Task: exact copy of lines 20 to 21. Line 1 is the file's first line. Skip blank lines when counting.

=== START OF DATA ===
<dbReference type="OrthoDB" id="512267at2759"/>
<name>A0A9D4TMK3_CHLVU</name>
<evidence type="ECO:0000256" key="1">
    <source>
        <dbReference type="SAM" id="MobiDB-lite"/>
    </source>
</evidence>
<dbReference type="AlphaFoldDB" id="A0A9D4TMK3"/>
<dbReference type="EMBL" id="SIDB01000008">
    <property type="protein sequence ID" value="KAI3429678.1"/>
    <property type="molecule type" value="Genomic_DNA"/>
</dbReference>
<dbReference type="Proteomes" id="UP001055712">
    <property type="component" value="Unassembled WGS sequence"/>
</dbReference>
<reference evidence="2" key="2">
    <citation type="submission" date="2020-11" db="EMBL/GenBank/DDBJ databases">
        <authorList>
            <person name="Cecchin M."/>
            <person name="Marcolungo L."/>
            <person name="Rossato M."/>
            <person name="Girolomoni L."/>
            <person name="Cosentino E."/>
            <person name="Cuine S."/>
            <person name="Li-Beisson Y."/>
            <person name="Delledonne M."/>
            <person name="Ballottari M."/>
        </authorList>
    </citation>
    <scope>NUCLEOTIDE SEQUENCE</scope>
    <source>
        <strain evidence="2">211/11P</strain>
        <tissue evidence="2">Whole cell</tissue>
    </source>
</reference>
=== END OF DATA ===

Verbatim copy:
            <person name="Marcolungo L."/>
            <person name="Rossato M."/>